Solidarity from the United Kingdom
Just a fan letter with huge thanks for your Rethinking Schools piece about the failure of charter schools [Barbara Miner, "Exploding the Privatization Myth," Volume 21, No. 1].
We are battling [Prime Minister Tony] Blair's version of such stupidity in the form of what his cronies call "city academies."
Meanwhile, like Bush, Blair is on his last legs. He could still face arrest over illegal party funding. But we need every weapon we can muster to outflank him on this schooling matter because so many parents — and sadly many of our own members — get seduced by the prospect of new buildings and equipment. We know we can't oppose that aspect, but it is the privatized management of public services — and public money — that we oppose. Taking the democratic high ground is an essential political step for us.
Regarding "Yuck! Worms are Disgusting!" [Rachel Cloues, Volume 20, No. 4]:
All species of earthworms and night crawlers that appear in the soils of farms, woods, and deciduous forests of northern temperate regions from Maine to Montana are nonnative invasive species — brought to North America by northern European settlers. The native decomposers of our northern forests are microbes, fungi, and other tiny soil dwelling organisms, not worms.
Among forest ecologists and natural resources professionals of the Midwest, we now know that these worms (which we thought were so beneficial) are actually the cause of the collapse of some forest ecosystems in northern Wisconsin and Minnesota.
While I applaud your efforts to support educators in innovative ways to engage their students in ecological and social lessons, we need to make sure our lessons apply to our bioregions, or we could be acting as a source of misinformation.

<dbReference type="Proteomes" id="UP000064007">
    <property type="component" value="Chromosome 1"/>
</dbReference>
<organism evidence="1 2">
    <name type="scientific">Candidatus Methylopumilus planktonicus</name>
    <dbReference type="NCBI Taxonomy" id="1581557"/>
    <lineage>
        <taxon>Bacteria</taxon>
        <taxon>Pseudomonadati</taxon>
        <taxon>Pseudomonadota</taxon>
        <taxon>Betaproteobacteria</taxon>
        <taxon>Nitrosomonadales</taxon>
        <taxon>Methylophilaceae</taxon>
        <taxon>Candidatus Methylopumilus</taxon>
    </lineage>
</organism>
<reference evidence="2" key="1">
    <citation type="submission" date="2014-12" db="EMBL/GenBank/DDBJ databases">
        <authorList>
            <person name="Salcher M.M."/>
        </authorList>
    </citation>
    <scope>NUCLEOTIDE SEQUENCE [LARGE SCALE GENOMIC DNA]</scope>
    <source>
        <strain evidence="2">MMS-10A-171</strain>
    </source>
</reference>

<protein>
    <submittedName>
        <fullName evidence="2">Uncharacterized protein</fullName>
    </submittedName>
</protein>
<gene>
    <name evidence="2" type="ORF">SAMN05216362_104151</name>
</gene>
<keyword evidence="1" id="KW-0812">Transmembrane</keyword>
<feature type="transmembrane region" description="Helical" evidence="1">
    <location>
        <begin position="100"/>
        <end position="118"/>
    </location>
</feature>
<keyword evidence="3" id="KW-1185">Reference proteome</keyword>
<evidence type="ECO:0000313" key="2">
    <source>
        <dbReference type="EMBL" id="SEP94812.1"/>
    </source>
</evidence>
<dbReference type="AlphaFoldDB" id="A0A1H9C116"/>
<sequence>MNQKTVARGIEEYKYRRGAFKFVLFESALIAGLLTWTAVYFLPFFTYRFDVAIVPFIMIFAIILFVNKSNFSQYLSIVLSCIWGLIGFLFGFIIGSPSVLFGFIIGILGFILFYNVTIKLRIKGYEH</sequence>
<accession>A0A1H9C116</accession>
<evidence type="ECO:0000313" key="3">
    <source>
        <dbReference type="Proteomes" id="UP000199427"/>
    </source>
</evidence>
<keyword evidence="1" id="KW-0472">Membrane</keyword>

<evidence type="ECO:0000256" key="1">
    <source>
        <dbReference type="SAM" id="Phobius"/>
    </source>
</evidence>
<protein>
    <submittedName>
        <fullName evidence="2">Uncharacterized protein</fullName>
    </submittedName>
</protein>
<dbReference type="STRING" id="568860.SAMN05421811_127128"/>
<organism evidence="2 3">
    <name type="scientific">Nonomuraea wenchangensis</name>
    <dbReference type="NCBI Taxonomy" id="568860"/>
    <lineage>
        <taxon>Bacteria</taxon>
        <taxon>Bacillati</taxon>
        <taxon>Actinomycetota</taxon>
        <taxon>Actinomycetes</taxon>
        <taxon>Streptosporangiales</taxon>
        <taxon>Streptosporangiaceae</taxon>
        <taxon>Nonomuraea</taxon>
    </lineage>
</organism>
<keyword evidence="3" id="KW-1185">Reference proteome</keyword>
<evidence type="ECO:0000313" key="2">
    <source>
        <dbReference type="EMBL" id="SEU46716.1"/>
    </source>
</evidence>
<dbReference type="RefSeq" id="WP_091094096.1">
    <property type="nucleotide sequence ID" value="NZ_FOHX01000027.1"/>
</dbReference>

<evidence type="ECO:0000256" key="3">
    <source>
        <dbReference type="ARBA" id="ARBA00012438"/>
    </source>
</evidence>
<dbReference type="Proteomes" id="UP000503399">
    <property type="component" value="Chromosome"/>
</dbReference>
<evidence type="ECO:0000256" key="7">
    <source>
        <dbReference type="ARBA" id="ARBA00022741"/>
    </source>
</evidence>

I noticed that the author, Rachel Cloues, is from California, so she can be excused for not understanding the consequences of portraying "worms as our friends." That they may be helpful in a composting or garden situation is true.
In Minnesota, the most proactive of our northern states affected by worms, most bait shops now display large posters encouraging fisher-people to dispose of their extra worms properly — not to release them at the boat landing.
In Wisconsin, my colleagues and I are actively teaching "worm workshops" to loggers, foresters, private land owners, park personnel, and natural resource professionals regarding the effects of worm invasions on our forests (loss of plant diversity, erosion, soil compaction, interference with natural tree regeneration, loss of fungi necessary to plants).
How about an article for teachers on how they and their students can survey for worms and understand the ecological consequences of worms in our woods?
The author replies:
Thanks to Gigi La Budde for bringing to my attention the problem of nonnative earthworms in the forests of the Midwest and Northeast.
I agree that teachers should be informed about basic ecological issues and local concerns before embarking on related science projects with students. Exploring the interaction of native vs. nonnative species in our bioregions is important and cultivates critical thinking skills in our students.
A worm bin in the classroom is self-contained. When teachers have an awareness of regional ecological concerns — especially if using vermicompost outdoors — then a worm bin is a valuable model for studies of decomposition and cycles.